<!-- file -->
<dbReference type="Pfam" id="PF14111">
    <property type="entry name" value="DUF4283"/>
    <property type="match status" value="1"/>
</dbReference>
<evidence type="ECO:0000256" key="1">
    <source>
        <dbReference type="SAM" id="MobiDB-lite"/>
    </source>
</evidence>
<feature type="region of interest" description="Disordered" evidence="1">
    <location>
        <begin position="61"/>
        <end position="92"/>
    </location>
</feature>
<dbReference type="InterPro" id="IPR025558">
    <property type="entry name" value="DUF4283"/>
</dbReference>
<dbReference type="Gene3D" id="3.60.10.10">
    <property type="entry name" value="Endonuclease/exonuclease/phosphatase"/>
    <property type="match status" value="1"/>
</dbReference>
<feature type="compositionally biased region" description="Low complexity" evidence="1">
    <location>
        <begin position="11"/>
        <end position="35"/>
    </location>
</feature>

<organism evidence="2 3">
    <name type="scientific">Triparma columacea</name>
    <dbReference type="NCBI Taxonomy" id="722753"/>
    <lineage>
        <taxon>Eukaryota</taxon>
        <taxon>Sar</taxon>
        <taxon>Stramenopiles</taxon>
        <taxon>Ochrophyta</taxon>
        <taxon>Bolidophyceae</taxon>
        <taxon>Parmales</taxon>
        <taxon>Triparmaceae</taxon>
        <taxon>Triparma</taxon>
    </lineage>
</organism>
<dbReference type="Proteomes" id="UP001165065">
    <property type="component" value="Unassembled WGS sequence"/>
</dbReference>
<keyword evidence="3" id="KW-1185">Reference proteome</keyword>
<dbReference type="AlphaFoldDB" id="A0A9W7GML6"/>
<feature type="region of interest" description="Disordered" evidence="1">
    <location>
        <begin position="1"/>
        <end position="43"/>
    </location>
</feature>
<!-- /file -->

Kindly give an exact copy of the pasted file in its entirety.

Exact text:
<dbReference type="Pfam" id="PF14111">
    <property type="entry name" value="DUF4283"/>
    <property type="match status" value="1"/>
</dbReference>
<evidence type="ECO:0000256" key="1">
    <source>
        <dbReference type="SAM" id="MobiDB-lite"/>
    </source>
</evidence>
<feature type="region of interest" description="Disordered" evidence="1">
    <location>
        <begin position="61"/>
        <end position="92"/>
    </location>
</feature>
<dbReference type="InterPro" id="IPR025558">
    <property type="entry name" value="DUF4283"/>
</dbReference>
<dbReference type="Gene3D" id="3.60.10.10">
    <property type="entry name" value="Endonuclease/exonuclease/phosphatase"/>
    <property type="match status" value="1"/>
</dbReference>
<feature type="compositionally biased region" description="Low complexity" evidence="1">
    <location>
        <begin position="11"/>
        <end position="35"/>
    </location>
</feature>

<organism evidence="2 3">
    <name type="scientific">Triparma columacea</name>
    <dbReference type="NCBI Taxonomy" id="722753"/>
    <lineage>
        <taxon>Eukaryota</taxon>
        <taxon>Sar</taxon>
        <taxon>Stramenopiles</taxon>
        <taxon>Ochrophyta</taxon>
        <taxon>Bolidophyceae</taxon>
        <taxon>Parmales</taxon>
        <taxon>Triparmaceae</taxon>
        <taxon>Triparma</taxon>
    </lineage>
</organism>
<dbReference type="Proteomes" id="UP001165065">
    <property type="component" value="Unassembled WGS sequence"/>
</dbReference>
<keyword evidence="3" id="KW-1185">Reference proteome</keyword>
<dbReference type="AlphaFoldDB" id="A0A9W7GML6"/>
<feature type="region of interest" description="Disordered" evidence="1">
    <location>
        <begin position="1"/>
        <end position="43"/>
    </location>
</feature>